LAST UPDATED: March 10th, 2017
My husband and I are both avid bowhunters who, like most archers, enjoy chasing big game animals. He has been bowhunting his entire life while I just picked it up several years ago. Looking for something to keep us busy during the off season we reently decided to get our feet wet and try a little bowfishing. We keep hearing a lot about it and it looks like fun so why not?
The first trip we were out on the boat I sat back and watched my husband shoot and hit a few fish. I wasn’t quite sure about the whole set up of shooting so quickly and having to reel in the arrow so I felt like some observation was in order before I tried it myself. During that trip I had a lot of thoughts and questions about the whole provides. If I hit a fish, will I be able to pull it in? Will it jerk the bow out of my hands? Do I aim low, high, at the tail, at the head?
I will not claim to be an expert in bowfishing by any means, but I almost think that could be the beauty of the sport – I don’t think you have to be an expert to enjoy it. Bowfishing seems to becoming more and more popular and I believe that is in part due to the affordability of equipment as well as it does not require a great deal of strength, skill or knowledge to partake and be successful in the sport.
My husband did a little research and ended up purchasing one of the AMS Bowfishing series bows for himself. The AMS Bowfishing light-weight set up is a great bow to use for what is referred to as snap shooting. I tried this instinctive shooting and still haven’t quite mastered the hang of it. Snap shooting, I learned, is just an instinctive shooting. More like aim and release! One big difference we both had to get used to is pulling back with your fingers instead of a release. Many archers, myself included, got started shooting with a release from the get go so shooting with fingers is a bit of a new thing. If you do use just your fingers to pull back there are silicone string wraps to keep the string from rubbing your fingers raw from constant shooting. The Nitro Finger Savers from Pine Ridge Archery seem to work very well. I would recommend these or some sort of finger protectors as you shot a LOT when you go bowfishing!
Instead of a dedicated bow just for bowfishing I decided to use my Mathews Jewel set at about a 35lb draw weight along with my normal archery release. I have found that I feel more comfortable using my regular release and it provides me a little more stabilization when I pull back the long fiberglass arrow shaft with my short 23” draw. We added the AMS Retriever Bowfishing Reel along with AMS Chaos Point tip with a pink fiberglass arrow shaft. This particular set up for me has proven to work!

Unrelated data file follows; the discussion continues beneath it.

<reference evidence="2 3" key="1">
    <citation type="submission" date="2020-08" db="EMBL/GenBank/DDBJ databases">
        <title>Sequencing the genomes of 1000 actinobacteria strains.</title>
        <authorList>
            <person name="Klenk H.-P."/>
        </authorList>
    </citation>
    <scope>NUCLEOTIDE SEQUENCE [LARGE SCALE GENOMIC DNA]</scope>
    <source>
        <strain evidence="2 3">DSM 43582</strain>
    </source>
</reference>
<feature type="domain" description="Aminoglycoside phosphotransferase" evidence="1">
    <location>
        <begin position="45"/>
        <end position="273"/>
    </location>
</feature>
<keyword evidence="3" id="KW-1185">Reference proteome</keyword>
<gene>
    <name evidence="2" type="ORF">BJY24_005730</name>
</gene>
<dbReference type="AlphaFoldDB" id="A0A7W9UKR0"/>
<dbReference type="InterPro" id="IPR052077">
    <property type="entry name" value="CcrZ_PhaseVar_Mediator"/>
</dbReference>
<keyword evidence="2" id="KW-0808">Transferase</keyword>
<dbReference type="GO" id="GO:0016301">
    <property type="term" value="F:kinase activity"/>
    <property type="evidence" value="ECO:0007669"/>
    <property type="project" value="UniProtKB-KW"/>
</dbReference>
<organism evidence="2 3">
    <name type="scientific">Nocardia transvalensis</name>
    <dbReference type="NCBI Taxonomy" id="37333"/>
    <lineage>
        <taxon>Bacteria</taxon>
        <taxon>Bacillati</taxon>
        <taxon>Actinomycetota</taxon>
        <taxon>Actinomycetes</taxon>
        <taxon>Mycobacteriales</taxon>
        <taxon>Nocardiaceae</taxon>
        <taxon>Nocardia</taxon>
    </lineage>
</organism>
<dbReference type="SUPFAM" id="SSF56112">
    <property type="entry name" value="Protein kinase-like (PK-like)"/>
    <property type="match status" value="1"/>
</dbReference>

Bowfishing can be hard on your equipment so make sure you choose your rig accordingly. A dedicated bowfishing bow that can take a beating and get covered in fish slime may be a better choice than your $1000 deer hunting rig.
Hitting the fish seems to be the hardest part of bowfishing. I learned that because of the refraction in the water, aiming lower is a must. I haven’t yet found an exact measurement, however it seems that when I think I’m aiming low enough, I should have still aimed about an inch lower. An idea to help with figuring out how low or high your arrow is hitting is to set up a few empty milk jugs, with weights, at different heights in the water. This will help to gauge how low or high you need to aim at fish and at different depths. With bowfishing, shooting at a fish no farther than 15 yrds is ideal.
Now there are not as many dedicated bowfishing bows and accessories to choose from as there are with regular archery equipment. However most compound bows will do just fine for bowfishing purposes. Many hunters choose to use a lower poundage compound with a longer axle to axle length for finger shooting, or even recurves and longbows which also work well. And for the ladies, if you are looking for specifically made- for-us bow-fishing bow, the choice is quite limited. I believe that proper bow choice is more about what equipment you feel comfortable shooting for long periods of time and with the ability to quickly reload than it is the brand, cost or speed.
I have found having an arrow rest is helpful to keep the long fiberglass shaft ready to shoot. You do not have to have an expensive arrow rest you would you on a hunting bow set up. An adequate bowfishing rest should only cost between $10 – $30. Of course when you setup your bowfishing rig be sure to set the correct centershot and nock height as you’ll want your bowfishing arrows to fly as true as possible.
I have only had the chance to bowfish a few times, but I’m definitely addicted! On a good trip there is a lot of fast action shooting and fun. So far, the only downside I have found to bowfishing is racing my husband to see who can reload faster to shoot first!
While I’ve only been out a handful of times I can certainly say I’m hooked on bowfishing! The fast-paced action is very addicting.
So if you’re like me and you’ve been thinking about giving bowfishing a try but aren’t sure you can do it, take it from a beginner, it’s no problem!